David Eagleman is about as close to a rock star that a neuroscientist can be.
Exuberantly youthful yet simultaneously deeply wise, he speaks about his brain research at high-profile, non-academic events such as South by Southwest and PopTech - energetically swooping across the stage. In front of packed audiences, he talks in a sonorous voice, translating key findings on how the cerebellum or our frontal lobes operate and affect our behavior.
He's stylish enough to appear on the cover of an Italian fashion magazine; intellectually influential enough to have been profiled in the New Yorker; culturally aware enough to serve as the scientific advisor for the TNT television show "Perception"; recognized enough to have been a Guggenheim Fellow. Oh yeah, and here's the kicker, he's also a bestselling fiction writer. His book Sum, a series of 40 short stories that imagine the afterlife, has been published in 27 languages.
Plus he's an exceptionally affable, approachable, genuinely humble guy. (Okay, that was the real kicker.)
We recently met up at a coffee shop in Camden, Maine, where Eagleman was presenting at the PopTech conference. He joked about how self-conscious he was about clumsily bumping into tables while holding a mug filled with a decaf soy latte, and about how it's important for scientists to constantly be "asking dumb questions."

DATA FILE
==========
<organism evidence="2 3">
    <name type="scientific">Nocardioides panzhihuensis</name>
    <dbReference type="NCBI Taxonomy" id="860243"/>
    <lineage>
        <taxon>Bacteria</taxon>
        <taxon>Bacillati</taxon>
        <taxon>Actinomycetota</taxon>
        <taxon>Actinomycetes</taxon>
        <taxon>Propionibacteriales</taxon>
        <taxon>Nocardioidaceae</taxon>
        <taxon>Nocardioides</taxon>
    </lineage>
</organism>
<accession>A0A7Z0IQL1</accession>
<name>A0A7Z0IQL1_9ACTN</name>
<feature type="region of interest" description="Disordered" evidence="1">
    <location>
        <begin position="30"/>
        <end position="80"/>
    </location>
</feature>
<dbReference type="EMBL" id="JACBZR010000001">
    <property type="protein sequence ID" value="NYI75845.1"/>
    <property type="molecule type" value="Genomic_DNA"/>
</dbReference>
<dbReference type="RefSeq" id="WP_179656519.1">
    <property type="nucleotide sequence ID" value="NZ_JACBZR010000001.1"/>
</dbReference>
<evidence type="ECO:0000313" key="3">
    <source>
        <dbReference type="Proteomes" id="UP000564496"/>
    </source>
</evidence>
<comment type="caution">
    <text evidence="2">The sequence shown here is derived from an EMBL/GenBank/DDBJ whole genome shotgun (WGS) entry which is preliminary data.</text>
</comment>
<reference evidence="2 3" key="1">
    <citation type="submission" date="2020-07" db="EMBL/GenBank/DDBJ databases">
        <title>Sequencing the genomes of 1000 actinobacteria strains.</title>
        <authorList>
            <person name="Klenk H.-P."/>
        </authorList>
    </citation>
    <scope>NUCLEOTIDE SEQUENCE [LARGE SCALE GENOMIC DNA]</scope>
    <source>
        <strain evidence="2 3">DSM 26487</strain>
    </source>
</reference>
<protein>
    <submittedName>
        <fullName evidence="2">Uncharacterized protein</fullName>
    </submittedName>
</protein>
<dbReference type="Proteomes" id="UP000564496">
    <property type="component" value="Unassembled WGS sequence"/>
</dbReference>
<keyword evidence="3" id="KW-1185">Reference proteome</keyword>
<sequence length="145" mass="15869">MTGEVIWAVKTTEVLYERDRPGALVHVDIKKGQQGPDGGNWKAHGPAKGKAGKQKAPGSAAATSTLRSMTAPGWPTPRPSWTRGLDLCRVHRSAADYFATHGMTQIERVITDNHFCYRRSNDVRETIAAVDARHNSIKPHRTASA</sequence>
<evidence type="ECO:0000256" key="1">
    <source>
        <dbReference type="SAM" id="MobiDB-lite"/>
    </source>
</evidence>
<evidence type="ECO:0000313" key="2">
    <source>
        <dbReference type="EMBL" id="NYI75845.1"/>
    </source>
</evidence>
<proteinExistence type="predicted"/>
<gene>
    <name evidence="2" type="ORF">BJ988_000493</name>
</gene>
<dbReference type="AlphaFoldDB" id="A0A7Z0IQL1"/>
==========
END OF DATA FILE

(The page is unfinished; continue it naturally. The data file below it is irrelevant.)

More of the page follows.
Eagleman was excited to talk to SmartPlanet about his work at both the Initiative on Neuroscience and Law, a national, interdisciplinary organization he founded that's looking at how to remake the U.S. legal system; and the Laboratory for Perception and Action, at Baylor College of Medicine. The former initiative tackles topics such as how brain imaging and analyses of "Big Data" on crime patterns can help communities better understand and prevent violent behavior in new ways. The latter looks broadly at how individual brains are not at all alike -- and how the differences might be significant for how we construct and manage our societies.
His work is particularly relevant in policy-related discussions in the aftermath of the Sandy Hook Elementary School tragedy in Connecticut. Eagleman has been blogging on how brain research might help us avoid future crimes. "To the newsreaders who feel that mental illness is best viewed as an excuse, let me suggest instead that we might more effectually recognize it as a national priority for social policy," he wrote on his blog shortly after the shootings. "If we care to prevent the next mass shooting, we should concentrate our efforts on getting meaningful diagnoses and resources to the next Adam Lanza."